Half baked

Friends, I’m hiding indoors until this heat wave passes.

 
I have much to do in the garden, but it will have to wait. It hasn’t rained in weeks, and the ground is cracked open wide. I miss the summers of my childhood, when it seldom reached 90 degrees and almost every evening, it seemed, brought a soothing, cooling thunderstorm. Lately I’ve been catching the dish-rinsing water in a pan and running outside to relieve the container plants from their exhausted state.
Since I remain indoors, my patio umbrella shades the tomatoes and squash from the midday sun. Providing some shade can help your vegetables struggle through the hottest days and last longer into the season, but keep making succession sowings and keep those plants well mulched and watered.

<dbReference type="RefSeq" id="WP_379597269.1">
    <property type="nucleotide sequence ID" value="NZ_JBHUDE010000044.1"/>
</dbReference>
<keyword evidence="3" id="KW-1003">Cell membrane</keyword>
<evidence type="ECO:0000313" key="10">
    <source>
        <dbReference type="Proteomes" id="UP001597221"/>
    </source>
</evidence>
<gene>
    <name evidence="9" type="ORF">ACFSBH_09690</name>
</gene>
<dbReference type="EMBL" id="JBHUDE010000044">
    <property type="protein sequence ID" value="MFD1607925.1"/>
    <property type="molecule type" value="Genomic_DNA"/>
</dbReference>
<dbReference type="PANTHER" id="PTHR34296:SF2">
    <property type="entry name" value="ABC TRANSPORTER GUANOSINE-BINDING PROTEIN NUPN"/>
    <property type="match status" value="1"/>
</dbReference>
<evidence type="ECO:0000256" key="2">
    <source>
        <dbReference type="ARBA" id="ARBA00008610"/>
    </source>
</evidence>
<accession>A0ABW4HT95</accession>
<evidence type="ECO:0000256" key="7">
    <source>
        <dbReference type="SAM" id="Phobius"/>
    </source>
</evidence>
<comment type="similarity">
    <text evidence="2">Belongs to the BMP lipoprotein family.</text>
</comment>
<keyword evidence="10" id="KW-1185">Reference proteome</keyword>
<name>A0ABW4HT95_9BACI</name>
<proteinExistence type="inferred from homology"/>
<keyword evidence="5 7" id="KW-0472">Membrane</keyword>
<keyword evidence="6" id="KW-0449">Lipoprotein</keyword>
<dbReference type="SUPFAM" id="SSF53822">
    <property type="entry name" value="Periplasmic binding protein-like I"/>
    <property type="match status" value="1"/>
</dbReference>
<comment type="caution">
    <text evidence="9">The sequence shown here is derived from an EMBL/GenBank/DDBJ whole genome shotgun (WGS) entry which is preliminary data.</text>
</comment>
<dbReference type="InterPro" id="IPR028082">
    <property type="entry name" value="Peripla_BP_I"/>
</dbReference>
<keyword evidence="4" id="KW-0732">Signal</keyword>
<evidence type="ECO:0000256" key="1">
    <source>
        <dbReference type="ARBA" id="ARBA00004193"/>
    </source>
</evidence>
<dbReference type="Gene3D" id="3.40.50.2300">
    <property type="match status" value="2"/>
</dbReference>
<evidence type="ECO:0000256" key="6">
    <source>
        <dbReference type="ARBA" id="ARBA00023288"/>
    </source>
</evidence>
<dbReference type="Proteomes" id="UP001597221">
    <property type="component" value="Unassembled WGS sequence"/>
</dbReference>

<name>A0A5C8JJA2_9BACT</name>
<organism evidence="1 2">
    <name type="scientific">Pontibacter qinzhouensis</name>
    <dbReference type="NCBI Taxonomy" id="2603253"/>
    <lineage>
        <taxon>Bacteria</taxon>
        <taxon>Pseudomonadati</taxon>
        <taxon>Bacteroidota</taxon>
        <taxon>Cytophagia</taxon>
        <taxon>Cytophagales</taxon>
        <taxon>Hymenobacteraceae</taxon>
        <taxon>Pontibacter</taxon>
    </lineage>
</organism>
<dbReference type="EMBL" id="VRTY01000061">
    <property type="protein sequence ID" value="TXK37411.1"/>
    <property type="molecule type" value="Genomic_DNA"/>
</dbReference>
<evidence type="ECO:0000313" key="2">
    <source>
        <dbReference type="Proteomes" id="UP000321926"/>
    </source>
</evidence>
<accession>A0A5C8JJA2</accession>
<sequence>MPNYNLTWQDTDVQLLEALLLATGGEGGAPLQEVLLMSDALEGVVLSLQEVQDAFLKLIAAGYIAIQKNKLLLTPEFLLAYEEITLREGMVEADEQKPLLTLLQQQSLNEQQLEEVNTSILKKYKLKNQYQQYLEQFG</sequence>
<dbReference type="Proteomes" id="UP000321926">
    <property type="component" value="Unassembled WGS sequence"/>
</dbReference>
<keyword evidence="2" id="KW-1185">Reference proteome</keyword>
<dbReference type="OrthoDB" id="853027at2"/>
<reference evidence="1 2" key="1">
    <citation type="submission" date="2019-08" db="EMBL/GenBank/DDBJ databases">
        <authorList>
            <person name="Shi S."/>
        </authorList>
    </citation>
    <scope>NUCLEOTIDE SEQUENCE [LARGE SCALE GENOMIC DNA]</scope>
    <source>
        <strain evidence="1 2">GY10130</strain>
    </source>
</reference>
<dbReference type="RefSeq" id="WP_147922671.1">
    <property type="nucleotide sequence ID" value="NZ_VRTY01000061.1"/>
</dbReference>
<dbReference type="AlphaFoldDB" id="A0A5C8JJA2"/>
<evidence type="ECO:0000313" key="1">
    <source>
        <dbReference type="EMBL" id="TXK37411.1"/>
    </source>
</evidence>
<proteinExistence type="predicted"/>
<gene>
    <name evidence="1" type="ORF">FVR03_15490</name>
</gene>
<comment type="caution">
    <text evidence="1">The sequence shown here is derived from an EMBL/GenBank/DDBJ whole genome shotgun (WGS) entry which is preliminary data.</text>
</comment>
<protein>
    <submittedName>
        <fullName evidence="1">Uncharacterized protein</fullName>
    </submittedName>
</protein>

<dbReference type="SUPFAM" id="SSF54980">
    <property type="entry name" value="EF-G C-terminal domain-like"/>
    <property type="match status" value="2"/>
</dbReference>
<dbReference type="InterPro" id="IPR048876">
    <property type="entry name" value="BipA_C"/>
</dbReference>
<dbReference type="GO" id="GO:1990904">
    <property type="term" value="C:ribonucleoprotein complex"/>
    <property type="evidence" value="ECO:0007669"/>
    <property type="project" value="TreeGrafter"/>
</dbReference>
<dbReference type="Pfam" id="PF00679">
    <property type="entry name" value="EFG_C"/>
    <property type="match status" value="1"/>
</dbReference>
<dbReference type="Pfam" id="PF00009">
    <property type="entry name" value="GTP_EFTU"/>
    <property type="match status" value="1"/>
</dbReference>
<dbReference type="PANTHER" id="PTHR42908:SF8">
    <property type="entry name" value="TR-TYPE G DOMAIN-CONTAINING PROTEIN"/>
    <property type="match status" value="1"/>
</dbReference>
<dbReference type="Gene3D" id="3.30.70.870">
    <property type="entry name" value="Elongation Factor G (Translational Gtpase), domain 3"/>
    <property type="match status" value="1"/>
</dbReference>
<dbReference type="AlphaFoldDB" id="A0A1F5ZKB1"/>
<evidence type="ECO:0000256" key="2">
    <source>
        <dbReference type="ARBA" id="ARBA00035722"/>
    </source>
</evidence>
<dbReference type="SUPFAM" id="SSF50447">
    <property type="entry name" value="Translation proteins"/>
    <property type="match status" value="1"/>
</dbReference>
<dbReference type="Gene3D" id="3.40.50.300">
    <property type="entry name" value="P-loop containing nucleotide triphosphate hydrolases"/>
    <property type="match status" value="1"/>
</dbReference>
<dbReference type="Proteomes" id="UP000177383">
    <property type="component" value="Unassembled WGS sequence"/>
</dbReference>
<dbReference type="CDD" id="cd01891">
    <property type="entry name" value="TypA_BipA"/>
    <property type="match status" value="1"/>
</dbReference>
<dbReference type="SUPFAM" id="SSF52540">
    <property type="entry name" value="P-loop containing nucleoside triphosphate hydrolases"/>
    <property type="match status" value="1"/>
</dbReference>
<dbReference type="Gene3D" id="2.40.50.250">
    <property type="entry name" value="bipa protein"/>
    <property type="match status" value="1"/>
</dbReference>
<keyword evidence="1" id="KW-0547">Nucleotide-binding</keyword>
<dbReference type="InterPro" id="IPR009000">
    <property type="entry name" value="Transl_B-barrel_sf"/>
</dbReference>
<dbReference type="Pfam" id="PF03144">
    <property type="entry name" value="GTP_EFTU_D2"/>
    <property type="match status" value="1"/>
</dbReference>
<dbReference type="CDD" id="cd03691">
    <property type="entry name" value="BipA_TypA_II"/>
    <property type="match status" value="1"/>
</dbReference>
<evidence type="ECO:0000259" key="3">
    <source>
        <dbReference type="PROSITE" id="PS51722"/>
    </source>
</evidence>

Talk to you soon, my friends. I need a frosty beverage.

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The secret to growing poppies

If you read much gardening literature, you’ll eventually come across some plant for which the consensus seems to be that anyone can grow it, it’s totally foolproof, and yet you, no matter how hard you try, cannot get the job done.

For me, for the longest time, it was poppies.

Oriental Poppies, by Greenlamplady (Own work) [CC BY-SA 3.0 (http://creativecommons.org/licenses/by-sa/3.0)%5D, via Wikimedia Commons

I love poppies (Papaver sp., mostly). Their delicate petals and vibrant colors fill me with longing. Everything I read promised they were easy to grow. I even read about a local woman who bought a sackful of breadseed poppy seeds from the bulk bin at the local market and threw them out into her garden, and next year her side yard looked like Giverny.

Claude Monet [Public domain], via Wikimedia Commons. Poppy Field in Argenteuil, by Claude Monet. {{PD-1923}} – published before 1923 and public domain in the US.